• loss of appetite
    • light colored bowel movements
    • dark colored urine
    • yellowing of your skin or the whites of your eyes

    Stop taking levofloxacin and tell your healthcare provider right away if you have yellowing of your skin or white part of your eyes, or if you have dark urine. These can be signs of a serious reaction to levofloxacin (a liver problem).

  • Aortic aneurysm and dissection
    Tell your healthcare provider if you have ever been told that you have an aortic aneurysm, a swelling of the large artery that carries blood from the heart to the body. Get emergency medical help right away if you have sudden chest, stomach, or back pain.
  • Intestine infection (Pseudomembranous colitis)
    Pseudomembranous colitis can happen with many antibiotics, including levofloxacin. Call your healthcare provider right away if you get watery diarrhea, diarrhea that does not go away, or bloody stools. You may have stomach cramps and a fever. Pseudomembranous colitis can happen 2 or more months after you have finished your antibiotic.
  • Serious heart rhythm changes (QT prolongation and torsades de pointes)
    Tell your healthcare provider right away if you have a change in your heart beat (a fast or irregular heartbeat), or if you faint. Levofloxacin may cause a rare heart problem known as prolongation of the QT interval. This condition can cause an abnormal heartbeat and can be very dangerous. The chances of this happening are higher in people:
    • who are elderly
    • with a family history of prolonged QT interval
    • with low blood potassium (hypokalemia)
    • who take certain medicines to control heart rhythm (antiarrhythmics)
  • Joint Problems
    Increased chance of problems with joints and tissues around joints in children can happen. Tell your child's healthcare provider if your child has any joint problems during or after treatment with levofloxacin.
  • Changes in blood sugar
    People who take levofloxacin and other fluoroquinolone medicines with oral anti-diabetes medicines or with insulin can get low blood sugar (hypoglycemia) and high blood sugar (hyperglycemia). Follow your healthcare provider's instructions for how often to check your blood sugar. If you have diabetes and you get low blood sugar while taking levofloxacin, stop taking levofloxacin and call your healthcare provider right away. Your antibiotic medicine may need to be changed.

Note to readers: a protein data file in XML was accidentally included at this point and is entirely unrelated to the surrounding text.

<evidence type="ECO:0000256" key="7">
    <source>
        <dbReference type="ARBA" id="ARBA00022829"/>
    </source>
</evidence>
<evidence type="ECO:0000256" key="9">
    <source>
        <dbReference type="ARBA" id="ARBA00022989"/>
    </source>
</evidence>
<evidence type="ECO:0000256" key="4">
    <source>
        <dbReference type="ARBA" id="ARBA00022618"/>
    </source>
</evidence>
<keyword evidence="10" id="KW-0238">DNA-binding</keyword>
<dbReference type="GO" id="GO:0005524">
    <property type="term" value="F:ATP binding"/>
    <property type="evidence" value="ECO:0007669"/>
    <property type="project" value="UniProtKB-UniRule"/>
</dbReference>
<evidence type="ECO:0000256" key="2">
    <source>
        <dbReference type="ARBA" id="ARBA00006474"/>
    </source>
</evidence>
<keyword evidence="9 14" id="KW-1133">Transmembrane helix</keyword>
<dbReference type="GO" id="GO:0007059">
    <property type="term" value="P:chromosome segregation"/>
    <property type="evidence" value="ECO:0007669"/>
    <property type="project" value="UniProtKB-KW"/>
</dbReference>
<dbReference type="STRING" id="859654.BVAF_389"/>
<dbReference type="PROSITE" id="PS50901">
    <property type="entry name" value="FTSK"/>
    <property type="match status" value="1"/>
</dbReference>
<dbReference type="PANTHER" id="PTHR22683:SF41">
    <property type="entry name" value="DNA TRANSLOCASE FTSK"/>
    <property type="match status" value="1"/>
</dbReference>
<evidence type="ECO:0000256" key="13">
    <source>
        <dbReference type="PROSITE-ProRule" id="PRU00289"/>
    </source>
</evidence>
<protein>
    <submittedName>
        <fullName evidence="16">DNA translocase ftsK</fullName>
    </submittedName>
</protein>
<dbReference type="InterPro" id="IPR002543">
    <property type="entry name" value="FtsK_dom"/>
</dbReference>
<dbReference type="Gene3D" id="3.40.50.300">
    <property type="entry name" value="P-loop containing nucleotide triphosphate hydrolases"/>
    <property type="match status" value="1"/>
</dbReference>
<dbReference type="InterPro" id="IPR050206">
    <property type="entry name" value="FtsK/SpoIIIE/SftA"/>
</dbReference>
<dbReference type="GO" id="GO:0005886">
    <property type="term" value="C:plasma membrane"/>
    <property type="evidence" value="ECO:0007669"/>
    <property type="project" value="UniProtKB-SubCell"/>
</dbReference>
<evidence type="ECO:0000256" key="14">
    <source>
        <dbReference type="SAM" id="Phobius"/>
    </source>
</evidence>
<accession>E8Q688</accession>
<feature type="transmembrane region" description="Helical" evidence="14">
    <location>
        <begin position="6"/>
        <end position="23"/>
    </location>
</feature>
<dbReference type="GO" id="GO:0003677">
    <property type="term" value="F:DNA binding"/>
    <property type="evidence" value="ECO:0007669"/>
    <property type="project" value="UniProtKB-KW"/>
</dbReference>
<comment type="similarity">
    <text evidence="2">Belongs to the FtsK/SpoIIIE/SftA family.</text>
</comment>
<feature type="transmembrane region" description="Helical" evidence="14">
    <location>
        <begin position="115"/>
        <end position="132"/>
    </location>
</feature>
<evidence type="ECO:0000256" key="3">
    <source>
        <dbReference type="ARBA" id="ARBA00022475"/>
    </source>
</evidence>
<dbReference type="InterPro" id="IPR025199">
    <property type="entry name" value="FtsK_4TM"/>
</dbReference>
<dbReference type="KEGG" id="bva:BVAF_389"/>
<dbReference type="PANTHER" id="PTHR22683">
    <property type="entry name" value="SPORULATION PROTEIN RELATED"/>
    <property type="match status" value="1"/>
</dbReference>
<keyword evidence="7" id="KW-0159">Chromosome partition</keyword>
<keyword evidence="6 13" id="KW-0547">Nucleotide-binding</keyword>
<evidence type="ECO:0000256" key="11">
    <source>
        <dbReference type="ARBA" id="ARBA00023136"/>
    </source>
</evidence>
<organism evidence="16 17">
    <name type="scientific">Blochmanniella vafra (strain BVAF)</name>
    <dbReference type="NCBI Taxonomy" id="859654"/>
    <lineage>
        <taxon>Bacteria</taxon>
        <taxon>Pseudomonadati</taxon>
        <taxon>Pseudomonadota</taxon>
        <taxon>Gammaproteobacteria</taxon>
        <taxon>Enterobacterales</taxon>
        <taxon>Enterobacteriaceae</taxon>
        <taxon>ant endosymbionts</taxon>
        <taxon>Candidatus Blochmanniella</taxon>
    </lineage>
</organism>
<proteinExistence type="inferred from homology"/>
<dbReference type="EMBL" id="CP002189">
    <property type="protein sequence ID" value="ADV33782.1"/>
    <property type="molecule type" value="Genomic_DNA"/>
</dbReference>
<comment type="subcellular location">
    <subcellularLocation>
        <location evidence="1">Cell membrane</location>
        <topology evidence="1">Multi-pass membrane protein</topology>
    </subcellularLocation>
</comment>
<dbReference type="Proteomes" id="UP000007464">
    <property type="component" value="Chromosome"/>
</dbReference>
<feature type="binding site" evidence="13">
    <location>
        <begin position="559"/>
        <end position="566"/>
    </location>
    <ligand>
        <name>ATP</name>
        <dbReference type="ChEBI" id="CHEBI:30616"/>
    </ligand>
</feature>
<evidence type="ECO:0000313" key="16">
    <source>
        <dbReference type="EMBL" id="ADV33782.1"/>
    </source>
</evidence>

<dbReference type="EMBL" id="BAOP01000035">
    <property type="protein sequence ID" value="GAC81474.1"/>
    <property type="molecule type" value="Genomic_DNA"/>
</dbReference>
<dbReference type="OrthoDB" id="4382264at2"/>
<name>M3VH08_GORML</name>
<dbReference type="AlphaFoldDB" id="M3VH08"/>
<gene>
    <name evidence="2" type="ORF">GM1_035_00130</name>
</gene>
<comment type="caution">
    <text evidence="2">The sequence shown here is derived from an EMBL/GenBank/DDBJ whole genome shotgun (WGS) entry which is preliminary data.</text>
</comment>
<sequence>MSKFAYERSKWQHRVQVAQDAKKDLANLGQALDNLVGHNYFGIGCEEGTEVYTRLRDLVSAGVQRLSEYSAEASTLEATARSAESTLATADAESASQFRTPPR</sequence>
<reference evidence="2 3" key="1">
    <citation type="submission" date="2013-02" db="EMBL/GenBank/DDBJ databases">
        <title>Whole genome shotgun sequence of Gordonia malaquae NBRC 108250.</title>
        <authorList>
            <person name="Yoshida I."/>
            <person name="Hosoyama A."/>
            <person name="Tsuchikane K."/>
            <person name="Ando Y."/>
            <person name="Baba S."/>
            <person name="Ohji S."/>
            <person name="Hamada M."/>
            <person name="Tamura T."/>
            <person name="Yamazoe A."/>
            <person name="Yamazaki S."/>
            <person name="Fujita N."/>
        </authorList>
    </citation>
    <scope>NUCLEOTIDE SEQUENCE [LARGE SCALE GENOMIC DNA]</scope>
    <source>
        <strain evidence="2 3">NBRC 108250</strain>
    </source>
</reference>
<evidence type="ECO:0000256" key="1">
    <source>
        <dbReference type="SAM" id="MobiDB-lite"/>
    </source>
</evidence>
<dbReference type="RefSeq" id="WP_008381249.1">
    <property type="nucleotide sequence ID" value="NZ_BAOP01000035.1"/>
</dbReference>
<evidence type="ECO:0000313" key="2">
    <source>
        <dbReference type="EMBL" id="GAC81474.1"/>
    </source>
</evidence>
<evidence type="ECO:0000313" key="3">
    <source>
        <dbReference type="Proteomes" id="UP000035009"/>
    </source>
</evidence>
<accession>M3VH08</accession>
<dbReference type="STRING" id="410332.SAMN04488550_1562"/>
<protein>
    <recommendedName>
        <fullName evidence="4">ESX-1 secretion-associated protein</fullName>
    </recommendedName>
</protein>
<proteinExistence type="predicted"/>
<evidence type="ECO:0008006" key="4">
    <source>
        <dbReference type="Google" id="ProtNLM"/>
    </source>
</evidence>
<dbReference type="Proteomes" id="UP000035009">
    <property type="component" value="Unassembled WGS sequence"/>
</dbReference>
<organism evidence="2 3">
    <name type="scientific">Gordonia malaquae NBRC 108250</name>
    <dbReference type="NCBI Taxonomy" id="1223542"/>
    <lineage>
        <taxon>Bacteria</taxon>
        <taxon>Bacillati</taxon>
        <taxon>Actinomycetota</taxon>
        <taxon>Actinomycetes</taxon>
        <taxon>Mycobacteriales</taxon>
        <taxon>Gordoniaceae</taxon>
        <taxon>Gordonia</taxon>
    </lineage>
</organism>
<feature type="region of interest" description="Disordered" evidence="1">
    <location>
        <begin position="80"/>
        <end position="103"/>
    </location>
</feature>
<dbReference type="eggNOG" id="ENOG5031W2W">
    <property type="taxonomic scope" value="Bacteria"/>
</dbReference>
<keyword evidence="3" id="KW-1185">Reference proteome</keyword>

• Sensitivity to sunlight (photosensitivity)
    See "What should I avoid while taking levofloxacin?"

The most common side effects of levofloxacin include:

  • nausea
  • headache
  • diarrhea
  • insomnia
  • constipation
  • dizziness

In children 6 months and older who take levofloxacin to treat anthrax disease or plague, vomiting is also common.

Low blood pressure can happen when levofloxacin is given too fast by IV injection. Tell your healthcare provider if you feel dizzy or faint during a treatment with levofloxacin injection.

Levofloxacin may cause false-positive urine screening results for opiates when testing is done with some commercially available kits. A positive result should be confirmed using a more specific test.

These are not all the possible side effects of levofloxacin. Tell your healthcare provider about any side effect that bothers you or that does not go away.

Call your doctor for medical advice about side effects. You may report side effects to FDA at 1-800-FDA-1088.

Keep levofloxacin and all medicines out of the reach of children.

General information about the safe and effective use of levofloxacin

Medicines are sometimes prescribed for purposes other than those listed in a Medication Guide. Do not use levofloxacin for a condition for which it is not prescribed. Do not give levofloxacin to other people, even if they have the same symptoms that you have. It may harm them.

This Medication Guide summarizes the most important information about levofloxacin. If you would like more information about levofloxacin, talk with your healthcare provider. You can ask your healthcare provider or pharmacist for information about levofloxacin that is written for healthcare professionals.